Novelty Ragtime music still lives on in a few individuals. Alex Hassan of North Virginia is the leading expert in the field today, being a legendary collector and player in this style. He has given a number of recitals highlighting his love and knowledge of this style of music. lvii lviii lix
The late Robin Frost (1930 – 2020) lx was a stupendous composer in this style, and died only recently. One often finds in his work not just the influence of Novelty music, but also stride piano styles and popular song from the 1930s. His composition, Space Shuffle, is now often played by younger players at festivals, but there are several other rags of his that show great imagination and inventiveness, including Windmill Rag. lxi
Robbie Rhodes has also done great work popularizing syncopated piano music from the 1920s. lxii His piano roll arrangements of Frost’s rags also piqued my interest and resulted in my recording them on my first compact disc, Space Shuffle and Other Futuristic Rags.
The controversy regarding player piano rolls
In this article, I have deliberately avoided discussing piano rolls in any detail because there is a controversy surrounding the concept of “hand-played” piano rolls. In an article by this author entitled, Debunking Piano Roll Mythology, lxiii piano roll maker and authority, L. Douglas Henderson describes in great detail the reasons why even the “hand-played” rolls were either doctored or edited, and that “hand-played” rolls were phased out in the early 1920s. He states that it is not an opinion, but can be categorically proven by visual examination, i.e. they became “mathematically arranged” and showed a “punch-skip-punch” graph-paper characteristic. Further, he maintained that genuine “hand-played” rolls were labour-intensive and that rhythm within the measure was always flawed due to the nature of the recording device. As piano rolls became more and more an arranged medium, piano roll companies more frequently falsely advertised the names of famous performers for rolls which were clearly arranged. lxiv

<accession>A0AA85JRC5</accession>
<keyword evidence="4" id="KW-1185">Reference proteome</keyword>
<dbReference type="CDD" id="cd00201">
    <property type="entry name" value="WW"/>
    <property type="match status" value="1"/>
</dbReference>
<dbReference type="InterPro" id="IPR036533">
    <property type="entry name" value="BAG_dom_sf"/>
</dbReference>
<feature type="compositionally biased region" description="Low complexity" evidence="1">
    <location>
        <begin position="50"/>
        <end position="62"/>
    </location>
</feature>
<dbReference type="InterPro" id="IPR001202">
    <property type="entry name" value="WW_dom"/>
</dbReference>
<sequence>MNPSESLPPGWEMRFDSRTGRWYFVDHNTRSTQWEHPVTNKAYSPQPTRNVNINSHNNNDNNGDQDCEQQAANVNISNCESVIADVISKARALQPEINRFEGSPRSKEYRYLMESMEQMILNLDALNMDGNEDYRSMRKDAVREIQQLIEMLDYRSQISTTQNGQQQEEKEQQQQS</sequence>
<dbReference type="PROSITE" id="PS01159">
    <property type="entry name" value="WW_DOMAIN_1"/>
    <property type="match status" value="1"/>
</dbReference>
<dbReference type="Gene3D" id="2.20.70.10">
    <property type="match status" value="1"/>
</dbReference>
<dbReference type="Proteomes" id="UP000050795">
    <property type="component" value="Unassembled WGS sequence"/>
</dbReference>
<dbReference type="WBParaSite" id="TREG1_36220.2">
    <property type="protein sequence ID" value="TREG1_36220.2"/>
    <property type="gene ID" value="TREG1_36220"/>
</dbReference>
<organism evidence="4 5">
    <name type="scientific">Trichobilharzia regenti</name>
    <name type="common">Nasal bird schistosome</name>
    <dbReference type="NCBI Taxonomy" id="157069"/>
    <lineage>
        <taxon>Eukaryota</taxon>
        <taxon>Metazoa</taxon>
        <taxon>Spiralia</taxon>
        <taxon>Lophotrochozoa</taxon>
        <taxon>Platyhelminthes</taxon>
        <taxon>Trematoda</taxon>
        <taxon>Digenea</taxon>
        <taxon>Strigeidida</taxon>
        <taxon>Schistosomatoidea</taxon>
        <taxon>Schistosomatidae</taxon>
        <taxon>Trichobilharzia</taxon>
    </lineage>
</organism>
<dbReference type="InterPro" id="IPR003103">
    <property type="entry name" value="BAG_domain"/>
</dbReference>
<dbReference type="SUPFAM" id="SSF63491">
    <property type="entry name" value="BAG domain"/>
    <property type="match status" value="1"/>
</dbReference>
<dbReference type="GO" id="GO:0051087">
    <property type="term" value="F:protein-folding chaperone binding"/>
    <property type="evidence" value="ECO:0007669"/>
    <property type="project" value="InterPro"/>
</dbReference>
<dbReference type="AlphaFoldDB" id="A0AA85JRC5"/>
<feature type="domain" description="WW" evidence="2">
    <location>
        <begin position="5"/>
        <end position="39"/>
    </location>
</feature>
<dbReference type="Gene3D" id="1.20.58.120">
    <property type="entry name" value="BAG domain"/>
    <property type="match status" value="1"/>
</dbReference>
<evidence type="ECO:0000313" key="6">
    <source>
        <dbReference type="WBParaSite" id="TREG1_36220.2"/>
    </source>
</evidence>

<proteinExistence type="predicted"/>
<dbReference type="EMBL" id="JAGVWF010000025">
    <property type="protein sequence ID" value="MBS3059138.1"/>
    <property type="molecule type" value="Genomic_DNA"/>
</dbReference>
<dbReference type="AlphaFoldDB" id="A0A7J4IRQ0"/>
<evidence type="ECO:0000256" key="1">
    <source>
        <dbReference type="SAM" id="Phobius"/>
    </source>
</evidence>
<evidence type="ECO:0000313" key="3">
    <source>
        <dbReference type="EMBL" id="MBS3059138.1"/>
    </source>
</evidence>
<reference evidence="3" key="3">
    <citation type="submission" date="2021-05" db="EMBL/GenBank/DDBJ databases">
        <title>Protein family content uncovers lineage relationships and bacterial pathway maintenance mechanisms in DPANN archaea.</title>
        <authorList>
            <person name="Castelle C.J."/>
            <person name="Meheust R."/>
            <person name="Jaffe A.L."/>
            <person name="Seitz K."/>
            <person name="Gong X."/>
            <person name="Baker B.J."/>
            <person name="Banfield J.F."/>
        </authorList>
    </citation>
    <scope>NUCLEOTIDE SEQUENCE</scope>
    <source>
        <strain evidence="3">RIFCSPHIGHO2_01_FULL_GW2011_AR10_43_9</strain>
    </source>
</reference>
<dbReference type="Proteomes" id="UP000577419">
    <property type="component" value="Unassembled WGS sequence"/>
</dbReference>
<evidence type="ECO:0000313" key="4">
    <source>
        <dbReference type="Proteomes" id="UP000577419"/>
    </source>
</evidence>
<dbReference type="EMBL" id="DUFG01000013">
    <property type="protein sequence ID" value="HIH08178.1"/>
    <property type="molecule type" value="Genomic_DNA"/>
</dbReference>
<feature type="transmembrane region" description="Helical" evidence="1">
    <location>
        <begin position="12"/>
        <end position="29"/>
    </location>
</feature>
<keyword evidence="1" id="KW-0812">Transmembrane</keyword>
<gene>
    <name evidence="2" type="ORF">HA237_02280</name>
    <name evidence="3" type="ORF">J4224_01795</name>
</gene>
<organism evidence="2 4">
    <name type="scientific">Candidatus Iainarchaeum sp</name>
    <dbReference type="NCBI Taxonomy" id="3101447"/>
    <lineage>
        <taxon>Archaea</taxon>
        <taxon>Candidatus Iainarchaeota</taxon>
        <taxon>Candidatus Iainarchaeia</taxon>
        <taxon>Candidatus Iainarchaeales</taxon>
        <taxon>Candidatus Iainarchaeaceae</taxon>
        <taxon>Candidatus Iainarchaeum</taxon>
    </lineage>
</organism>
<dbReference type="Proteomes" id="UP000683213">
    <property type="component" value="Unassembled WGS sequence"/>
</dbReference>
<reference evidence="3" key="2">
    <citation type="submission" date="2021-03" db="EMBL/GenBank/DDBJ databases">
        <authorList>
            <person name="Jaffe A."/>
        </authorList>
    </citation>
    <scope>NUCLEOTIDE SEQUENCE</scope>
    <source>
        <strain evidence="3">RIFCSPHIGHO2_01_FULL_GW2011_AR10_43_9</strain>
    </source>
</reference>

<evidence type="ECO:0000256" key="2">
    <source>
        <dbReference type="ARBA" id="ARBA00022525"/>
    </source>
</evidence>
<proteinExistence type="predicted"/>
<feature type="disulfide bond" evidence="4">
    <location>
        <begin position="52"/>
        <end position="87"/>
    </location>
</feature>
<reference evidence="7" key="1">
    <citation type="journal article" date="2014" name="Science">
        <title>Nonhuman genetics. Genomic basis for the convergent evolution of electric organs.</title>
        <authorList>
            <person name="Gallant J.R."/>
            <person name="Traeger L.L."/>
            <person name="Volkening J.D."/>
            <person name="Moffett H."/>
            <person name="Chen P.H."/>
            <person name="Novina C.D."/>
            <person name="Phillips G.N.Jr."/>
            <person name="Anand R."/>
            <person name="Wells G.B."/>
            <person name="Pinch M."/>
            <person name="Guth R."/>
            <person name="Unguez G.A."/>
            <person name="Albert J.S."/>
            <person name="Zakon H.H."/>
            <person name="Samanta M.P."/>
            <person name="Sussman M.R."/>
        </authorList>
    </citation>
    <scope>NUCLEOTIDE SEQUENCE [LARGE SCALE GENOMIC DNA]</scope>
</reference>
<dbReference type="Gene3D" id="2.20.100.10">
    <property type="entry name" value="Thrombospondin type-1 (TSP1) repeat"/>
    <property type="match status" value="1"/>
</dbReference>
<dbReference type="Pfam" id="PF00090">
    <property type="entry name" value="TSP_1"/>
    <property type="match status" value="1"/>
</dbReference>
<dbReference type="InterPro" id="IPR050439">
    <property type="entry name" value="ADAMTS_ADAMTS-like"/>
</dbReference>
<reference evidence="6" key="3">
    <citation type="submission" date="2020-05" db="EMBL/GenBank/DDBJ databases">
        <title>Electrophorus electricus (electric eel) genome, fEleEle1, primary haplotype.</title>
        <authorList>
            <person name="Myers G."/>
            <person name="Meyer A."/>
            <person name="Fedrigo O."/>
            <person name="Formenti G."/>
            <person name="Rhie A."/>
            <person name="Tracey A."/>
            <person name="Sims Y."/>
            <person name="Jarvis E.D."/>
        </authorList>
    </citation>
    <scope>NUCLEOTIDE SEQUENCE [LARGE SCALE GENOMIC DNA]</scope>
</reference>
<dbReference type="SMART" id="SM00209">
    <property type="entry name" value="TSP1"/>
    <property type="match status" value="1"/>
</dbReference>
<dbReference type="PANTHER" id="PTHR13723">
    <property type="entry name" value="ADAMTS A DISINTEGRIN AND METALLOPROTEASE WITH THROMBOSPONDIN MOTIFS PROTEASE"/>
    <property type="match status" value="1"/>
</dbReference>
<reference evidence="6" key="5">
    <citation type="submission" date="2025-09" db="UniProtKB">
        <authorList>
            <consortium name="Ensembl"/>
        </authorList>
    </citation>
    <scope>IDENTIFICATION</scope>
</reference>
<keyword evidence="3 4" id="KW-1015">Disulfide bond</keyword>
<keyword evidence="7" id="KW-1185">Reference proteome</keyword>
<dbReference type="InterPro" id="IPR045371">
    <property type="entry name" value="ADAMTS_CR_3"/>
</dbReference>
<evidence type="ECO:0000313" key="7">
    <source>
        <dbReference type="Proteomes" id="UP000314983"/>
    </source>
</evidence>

Issues inherent in this article
The academic documentation of North American Vernacular music is a thorny situation, as evidenced by many of the issues inherent in this article. For instance, in the music history world, citing liner notes of records or CDs as sources is verboten. The reason why is that sometimes the information therein is either questionable or not correct, and is rarely cited properly. However, because there is so little information readily available, anyone who wishes to write on a topic such as this will often have little choice. And way too many sources (such as Rags and Ragtime) do not cite sources at all, let alone properly.
Another issue is that many teachers in academic music departments tend to look down on popular music – period – not to mention that from the 1890s to the 1930s. As a result, there is very little finely-honed research which follows acceptable standards of accuracy and credibility. lxv
This may seem like a non-issue to some, but it is supremely important. Truth is always preferable to its opposite. Informational and academic integrity matter. As an example, at one of the universities I attended, one of my colleagues wrote an original biographical paper on a new composer. This is regarded as the holy grail of academic research. And yet, when my colleague presented his thesis to his committee, the very first question out of the mouth of one of the professors on his committee was how he could know whether the subject of the thesis actually existed.
This was actually an extremely valid question. A few years beforehand, that same professor had been a visiting professor at another major university and had been on a thesis committee there. One of the students at the other university submitted a thesis on a fictional person. Its falsity was discovered after the thesis had been accepted.
Having written historical fiction myself, I can report from personal experience that it is far harder to create a fictional history than to simply report facts. In my opinion, creating a fictional history for the sole purpose of deceiving one’s teachers is nothing short of perverse.
Now, just because someone doesn’t cite their sources, that does not necessarily mean that that writer is not telling the truth, but it might call into question the veracity or accuracy of their statements. Sometimes people do lie. It happens.
For the above reasons, it would be very difficult to write a book on this topic. If it were possible, it would take many, many years. That, and how all the subjects (and probably most of their family members, as well) have all passed on, lends great difficulty to that option. But my hope in writing this article is that it might inspire someone else to pursue this matter further.
Finally, public interest in this music is, to put it politely, limited. For instance, the first issue of my album, The Graceful Ghost: Contemporary Piano Rags sold almost 2,000 copies. Not much in the grand scheme of things, but very respectable for a ragtime album (I’ve had producers brag to me when they’ve sold 200 copies of a ragtime album). By contrast, my album of Novelty rags, Whippin’ the Keys: 75 Years of Novelty Piano Ragtime, probably sold fewer than 50 copies.